Private LTE networks are becoming more popular due to the reduced complexity and operational costs. Historically, building cellular networks was limited to large corporations with deep pockets. Licensing frequency bands, purchasing radio infrastructure, and developing and maintaining the core network layer are resource-heavy investments, until now. Building a private LTE network can be “easily” accomplished. Read along to find out how to build a private network.
The Benefits of Private LTE
Running networks privately allows for improved quality of service, lower latency, and better data security. As a private network operator, you are in control of the physical and digital infrastructure. To improve network coverage in remote or radio-hostile areas, additional base stations can be installed.
The digital infrastructure is responsible for managing cellular connections and secure data routing. The so-called Core Network can be installed on a private server to ensure the data never leaves a trusted domain or physical site.
If data processing happens locally, latency can be reduced dramatically, which opens up new opportunities for novel use cases. When running networks privately, you are also in control of your expenses. After the initial CAPEX investments of purchasing and installing the physical infrastructure, OPEX is reduced to near zero as data charges don’t apply.
“If data processing happens locally, latency can be reduced dramatically, which opens up new opportunities for novel use cases.”-Monogoto
How to Set Up Your Private LTE Network
The 5 things required for running your private LTE network are:
- Frequency Spectrum
- Physical infrastructure
- Digital infrastructure
- Customer Premise Equipment
- SIM cards
Let’s discuss all components one by one.
1. Frequency spectrum – Licensed, Unlicensed, or Shared
Licensing the rights to use specific frequency bands can become quite costly. Spectrum is usually licensed by a federal organization through spectrum auctions. As spectrum is a scarce resource, you need millions if not billions to license part of it. Luckily, some network operators are willing to sublicense parts of their spectrum, allowing you to build your private LTE network.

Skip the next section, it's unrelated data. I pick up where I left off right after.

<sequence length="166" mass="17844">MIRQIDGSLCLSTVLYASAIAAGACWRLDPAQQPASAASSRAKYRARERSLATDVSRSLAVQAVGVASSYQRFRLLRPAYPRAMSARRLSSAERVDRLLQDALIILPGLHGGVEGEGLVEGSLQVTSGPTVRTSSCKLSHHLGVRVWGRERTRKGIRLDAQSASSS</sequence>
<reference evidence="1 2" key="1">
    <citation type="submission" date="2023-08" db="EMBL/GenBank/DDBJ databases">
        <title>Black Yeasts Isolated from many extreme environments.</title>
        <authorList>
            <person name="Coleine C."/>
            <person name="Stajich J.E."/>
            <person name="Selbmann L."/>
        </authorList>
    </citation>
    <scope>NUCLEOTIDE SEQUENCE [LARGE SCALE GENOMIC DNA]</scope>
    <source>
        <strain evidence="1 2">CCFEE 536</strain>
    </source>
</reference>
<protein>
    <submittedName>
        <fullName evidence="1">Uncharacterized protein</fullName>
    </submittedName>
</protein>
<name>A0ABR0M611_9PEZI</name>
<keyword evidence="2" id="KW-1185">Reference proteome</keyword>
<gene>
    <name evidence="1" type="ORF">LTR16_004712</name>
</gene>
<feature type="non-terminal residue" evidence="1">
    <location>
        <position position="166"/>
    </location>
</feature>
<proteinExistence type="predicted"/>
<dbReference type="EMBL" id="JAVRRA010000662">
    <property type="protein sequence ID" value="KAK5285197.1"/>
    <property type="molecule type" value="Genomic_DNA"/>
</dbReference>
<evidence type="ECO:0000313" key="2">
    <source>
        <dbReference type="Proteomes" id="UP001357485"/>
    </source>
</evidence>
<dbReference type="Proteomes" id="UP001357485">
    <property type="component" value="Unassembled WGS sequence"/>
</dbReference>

Some parts of the spectrum are unlicensed and can be used without approval from the authorities as long as the hardware is certified. E.g. you don’t have to go through a legal procedure to set up a WiFi router. Depending on the country you’re operating in, you may be able to use unlicensed spectrum for your private LTE network.
As of 2015, the FCC in the United States opened up the 150 MHz bands for shared use, allowing companies to deploy private networks without the need to license spectrum. This band ranges from 3550 to 3700 MHz and is also referred to as the 3.5 GHz band, LTE Band 48, or CBRS (Citizens Broadband Radio Service). The CBRS band can be used commercially and doesn’t require heavy investments to license the specific frequencies. CBRS is perfectly suited for running private LTE, or even 5G networks.
2. Physical infrastructure
To build a private network, specific hardware is required. This is referred to as eNodeB, base stations, small cells, or CBSD (when the hardware is designed for the CBRS band). eNodeBs form the bridge between the physical and digital world as it translates electromagnetic radio waves to digital data. It communicates with physical end devices as well as with the digital core network.
Although public LTE infrastructure looks large and expensive, you can already purchase small eNodeBs for a couple of hundred dollars. Vendors include Baicells, Airspan, Foxconn, Telrad, T&W, and Ubiik to name a few.
3. Digital Infrastructure
The Core Network, also referred to as the Evolved Packet Core (EPC) is the digital network component that manages the device connections, and routes data to the right endpoints. It contains two components: the Control Plane and the Data Plane. The Control Plane is responsible for tasks such as authentication and generating encryption keys for the user equipment, and for managing and configuring the eNodeBs. The Data Plane takes care of the actual routing of telemetry data.
4. User Equipment
User Equipment (UE) refers to the devices which use the private network. Often, UEs contain sensors to sense their physical surroundings and send data to the cloud. They require a cellular radio modem that supports the frequency used by the cellular network.
Devices running on the network may also be Customer Premises Equipment (CPE). CPEs convert the LTE networking signal to a different communication standard such as WiFi or wired ethernet and vice versa.
In order to set up a private LTE network, SIMs are required. Each SIM contains an IMSI which is a unique code describing the subscriber identity, as well as some security keys.